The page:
It is also necessary to point out the possibility of enlarging the language skills and most of all the professional knowledge by attending the English courses for specific puproses, which are offered by ACR in a big range covering almost all the military professional areas. At present, quite a substantial number of our professional soldiers make use of attending these courses in the schooling centres of the armies of the NATO countries. The most utilised and appreciated are the short-terms as well as long-terms courses organised by DLI Lackland in Texas, which has been a big support of our army in the process of establishing and development of language teaching for military personnel. After the accomplishment of the courses it is possible to work in the military structures of NATO. It is also important to mention the increased possibility of the application of the personnel in the civic sector after the end of the active military service.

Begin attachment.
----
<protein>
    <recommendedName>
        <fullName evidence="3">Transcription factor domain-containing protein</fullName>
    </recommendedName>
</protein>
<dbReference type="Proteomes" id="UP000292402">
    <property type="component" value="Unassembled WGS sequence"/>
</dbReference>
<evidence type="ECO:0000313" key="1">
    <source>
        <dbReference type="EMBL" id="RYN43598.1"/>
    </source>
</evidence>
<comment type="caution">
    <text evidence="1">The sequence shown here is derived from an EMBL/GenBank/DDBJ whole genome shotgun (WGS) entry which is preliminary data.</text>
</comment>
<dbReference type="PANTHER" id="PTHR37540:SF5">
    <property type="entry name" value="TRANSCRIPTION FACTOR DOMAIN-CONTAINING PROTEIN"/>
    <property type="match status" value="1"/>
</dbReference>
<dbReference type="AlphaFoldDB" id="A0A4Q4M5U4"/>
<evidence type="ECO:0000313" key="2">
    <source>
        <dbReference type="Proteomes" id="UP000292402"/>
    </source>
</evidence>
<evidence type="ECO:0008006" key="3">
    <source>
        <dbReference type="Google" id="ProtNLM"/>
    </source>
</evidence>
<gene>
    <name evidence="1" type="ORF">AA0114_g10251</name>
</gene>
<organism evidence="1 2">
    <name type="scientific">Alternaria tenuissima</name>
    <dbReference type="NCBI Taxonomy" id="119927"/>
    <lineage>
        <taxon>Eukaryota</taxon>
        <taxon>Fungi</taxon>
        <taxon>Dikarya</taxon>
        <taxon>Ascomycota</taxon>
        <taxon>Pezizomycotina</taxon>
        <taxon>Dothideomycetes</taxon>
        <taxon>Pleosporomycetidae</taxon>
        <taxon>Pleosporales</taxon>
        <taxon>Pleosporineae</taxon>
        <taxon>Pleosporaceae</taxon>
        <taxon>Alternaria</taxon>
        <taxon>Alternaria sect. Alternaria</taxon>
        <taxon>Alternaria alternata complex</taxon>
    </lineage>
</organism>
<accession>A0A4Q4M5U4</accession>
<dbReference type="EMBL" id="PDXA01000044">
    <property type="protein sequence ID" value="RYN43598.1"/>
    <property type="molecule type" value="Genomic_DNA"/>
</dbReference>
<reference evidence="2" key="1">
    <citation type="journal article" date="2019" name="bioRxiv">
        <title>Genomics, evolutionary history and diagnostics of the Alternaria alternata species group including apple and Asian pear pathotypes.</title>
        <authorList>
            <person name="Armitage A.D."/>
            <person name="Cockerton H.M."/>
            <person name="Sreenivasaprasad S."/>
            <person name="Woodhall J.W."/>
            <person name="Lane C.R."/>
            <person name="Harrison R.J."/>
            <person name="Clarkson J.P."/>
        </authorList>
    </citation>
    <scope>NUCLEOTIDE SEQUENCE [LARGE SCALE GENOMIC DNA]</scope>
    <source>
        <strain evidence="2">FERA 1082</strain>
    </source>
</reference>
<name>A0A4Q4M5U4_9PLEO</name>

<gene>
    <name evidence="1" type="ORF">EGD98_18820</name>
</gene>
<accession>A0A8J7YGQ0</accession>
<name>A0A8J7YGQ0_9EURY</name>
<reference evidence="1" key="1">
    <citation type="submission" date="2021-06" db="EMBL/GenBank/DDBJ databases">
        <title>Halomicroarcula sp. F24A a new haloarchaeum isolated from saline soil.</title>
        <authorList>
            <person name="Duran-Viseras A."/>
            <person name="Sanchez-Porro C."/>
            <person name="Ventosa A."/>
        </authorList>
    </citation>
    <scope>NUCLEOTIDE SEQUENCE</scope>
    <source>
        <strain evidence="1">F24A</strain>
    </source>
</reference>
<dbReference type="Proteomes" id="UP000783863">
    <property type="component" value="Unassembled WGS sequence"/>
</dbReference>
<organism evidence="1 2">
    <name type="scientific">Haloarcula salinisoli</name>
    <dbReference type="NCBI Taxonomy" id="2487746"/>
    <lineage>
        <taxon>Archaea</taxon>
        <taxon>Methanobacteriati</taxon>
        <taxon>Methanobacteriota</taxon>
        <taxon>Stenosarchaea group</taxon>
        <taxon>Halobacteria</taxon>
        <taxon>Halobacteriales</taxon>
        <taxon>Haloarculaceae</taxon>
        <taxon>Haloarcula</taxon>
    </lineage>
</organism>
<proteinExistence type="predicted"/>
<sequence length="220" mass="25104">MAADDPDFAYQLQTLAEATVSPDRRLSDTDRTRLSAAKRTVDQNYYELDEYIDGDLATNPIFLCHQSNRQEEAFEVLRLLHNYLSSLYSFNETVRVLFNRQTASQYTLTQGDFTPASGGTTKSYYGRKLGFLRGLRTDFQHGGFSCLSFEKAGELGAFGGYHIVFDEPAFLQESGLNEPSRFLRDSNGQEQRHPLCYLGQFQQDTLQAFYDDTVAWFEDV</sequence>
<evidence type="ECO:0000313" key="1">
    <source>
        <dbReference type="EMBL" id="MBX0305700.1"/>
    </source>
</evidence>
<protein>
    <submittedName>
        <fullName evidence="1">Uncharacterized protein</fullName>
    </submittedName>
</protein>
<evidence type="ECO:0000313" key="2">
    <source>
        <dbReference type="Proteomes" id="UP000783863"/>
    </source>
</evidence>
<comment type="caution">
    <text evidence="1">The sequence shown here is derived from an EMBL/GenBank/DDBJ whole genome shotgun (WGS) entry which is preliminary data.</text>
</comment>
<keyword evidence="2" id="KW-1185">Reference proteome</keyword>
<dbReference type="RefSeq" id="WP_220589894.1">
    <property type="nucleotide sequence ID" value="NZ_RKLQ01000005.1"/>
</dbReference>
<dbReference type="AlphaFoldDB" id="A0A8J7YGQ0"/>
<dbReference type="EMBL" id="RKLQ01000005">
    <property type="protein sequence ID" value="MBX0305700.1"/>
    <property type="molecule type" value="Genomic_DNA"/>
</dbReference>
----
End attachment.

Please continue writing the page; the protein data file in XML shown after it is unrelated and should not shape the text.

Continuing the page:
It is obvious from these facts that the education is taking the right course and by maintainig this trend, ACR should be able to assure its allies of its professionality and interoperability.




  1. RESUME

This bachelor thesis is called “The English Language Training in the Czech Armed Forces“ and the aim of this work is to outline the English language teaching development and to describe the current state of the English training in the Army of the Czech Republic.